The general messiness of all this makes default partisan crankiness on either side all the more disheartening. Government is in so many ways not only necessary but very well-implemented, if only for the element of honor and sacrifice integral to the particular task at hand – one only needs to think of the cop, the fireman, the teacher, the librarian, the inspector, the researcher, etc. Yet this is not enough, and corruption must be guarded for structurally. In the same way the business corruption must be guarded for structurally.

    Ultimately then, government must be relied upon to police both itself as well as business. The best solution we have to this "fox/henhouse" dilemma is democracy. And to the extent that democracy fails, so to does government. Yet how much of our time is spent debating our democratic process? How well do our citizens know it?

  7. It’s scarcely paranoia to recognize that, once the government owns shares in some companies in a market, it’s got a conflict of interest in regulating corporations in that market. If a regulation has disparate impact, suspecting the motives behind it is only rational under such circumstances.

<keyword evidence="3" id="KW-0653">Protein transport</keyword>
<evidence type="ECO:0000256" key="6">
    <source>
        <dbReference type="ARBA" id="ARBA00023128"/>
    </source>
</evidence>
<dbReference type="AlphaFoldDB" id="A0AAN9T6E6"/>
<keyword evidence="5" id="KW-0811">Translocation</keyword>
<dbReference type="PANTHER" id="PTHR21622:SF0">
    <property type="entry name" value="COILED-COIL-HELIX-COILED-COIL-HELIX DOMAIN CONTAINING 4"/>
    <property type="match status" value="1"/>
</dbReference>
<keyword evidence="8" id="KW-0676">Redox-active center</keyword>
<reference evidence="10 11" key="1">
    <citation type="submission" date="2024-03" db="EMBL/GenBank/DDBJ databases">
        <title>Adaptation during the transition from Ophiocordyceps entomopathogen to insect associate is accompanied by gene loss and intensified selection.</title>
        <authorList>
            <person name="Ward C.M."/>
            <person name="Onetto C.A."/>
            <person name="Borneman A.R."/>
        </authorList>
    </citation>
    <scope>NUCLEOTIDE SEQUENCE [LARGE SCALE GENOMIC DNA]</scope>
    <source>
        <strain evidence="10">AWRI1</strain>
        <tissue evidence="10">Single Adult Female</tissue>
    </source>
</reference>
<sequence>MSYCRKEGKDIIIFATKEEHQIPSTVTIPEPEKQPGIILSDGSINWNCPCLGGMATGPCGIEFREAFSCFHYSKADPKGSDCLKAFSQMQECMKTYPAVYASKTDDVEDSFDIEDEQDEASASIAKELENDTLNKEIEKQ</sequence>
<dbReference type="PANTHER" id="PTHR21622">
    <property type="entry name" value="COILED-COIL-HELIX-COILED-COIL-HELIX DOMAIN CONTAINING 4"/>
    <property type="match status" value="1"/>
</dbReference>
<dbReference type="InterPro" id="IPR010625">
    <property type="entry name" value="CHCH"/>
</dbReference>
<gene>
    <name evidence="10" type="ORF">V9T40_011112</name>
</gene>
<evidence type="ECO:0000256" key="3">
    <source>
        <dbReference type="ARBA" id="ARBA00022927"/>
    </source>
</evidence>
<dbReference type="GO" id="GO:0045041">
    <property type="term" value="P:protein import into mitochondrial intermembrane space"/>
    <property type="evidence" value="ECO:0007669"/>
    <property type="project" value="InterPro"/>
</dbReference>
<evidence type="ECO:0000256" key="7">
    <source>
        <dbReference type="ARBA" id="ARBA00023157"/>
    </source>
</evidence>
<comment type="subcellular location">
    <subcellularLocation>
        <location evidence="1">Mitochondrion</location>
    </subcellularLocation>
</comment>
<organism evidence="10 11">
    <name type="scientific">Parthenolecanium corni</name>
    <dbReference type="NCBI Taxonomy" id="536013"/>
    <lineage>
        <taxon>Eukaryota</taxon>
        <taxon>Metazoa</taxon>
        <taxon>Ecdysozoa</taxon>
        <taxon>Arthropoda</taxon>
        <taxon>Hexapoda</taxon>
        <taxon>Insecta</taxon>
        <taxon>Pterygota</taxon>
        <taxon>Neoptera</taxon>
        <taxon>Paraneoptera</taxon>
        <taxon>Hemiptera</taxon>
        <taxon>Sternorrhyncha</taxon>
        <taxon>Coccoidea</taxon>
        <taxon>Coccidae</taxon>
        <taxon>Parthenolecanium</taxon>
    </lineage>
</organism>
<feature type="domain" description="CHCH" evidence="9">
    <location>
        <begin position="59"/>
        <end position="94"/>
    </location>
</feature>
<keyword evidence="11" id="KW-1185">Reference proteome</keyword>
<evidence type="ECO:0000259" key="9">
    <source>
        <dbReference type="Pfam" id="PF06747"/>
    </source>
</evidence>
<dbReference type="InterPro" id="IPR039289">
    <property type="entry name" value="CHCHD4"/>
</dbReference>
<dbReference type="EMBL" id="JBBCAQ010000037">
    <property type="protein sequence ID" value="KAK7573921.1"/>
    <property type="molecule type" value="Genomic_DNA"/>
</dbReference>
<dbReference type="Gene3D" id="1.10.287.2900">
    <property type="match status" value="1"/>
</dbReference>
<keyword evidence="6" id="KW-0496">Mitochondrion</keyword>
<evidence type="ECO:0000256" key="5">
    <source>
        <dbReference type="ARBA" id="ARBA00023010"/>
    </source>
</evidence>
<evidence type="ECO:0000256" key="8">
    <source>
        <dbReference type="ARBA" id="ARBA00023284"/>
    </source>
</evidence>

This formulation is too elastic to be useful. It would justify any attribution of motives, no matter how bizarre, to any regulatory action, no matter how readily explicable it is in other terms. Sometimes, as here, attributions of motive are paranoid. Public choice theory doesn't validate paranoid delusions. The justifiability of the regulatory action is, of course, a separate question from the regulator's motives.

  8. Eli: "The business owner in theory acts out of self-interest. The government administrator in theory acts out of “common good”. At this point in history, it is obvious now that too much faith in the latter is foolhardy. The former, owing to basic human nature, is more precise. "

    And you right this *after* the financial crash.

  9. Barry, I'm not sure I get your drift. My point was that it is naive to place to much faith in government officials not acting out of self-interest – not recognizing the degree to which they will not do what is right so much as what is right for them.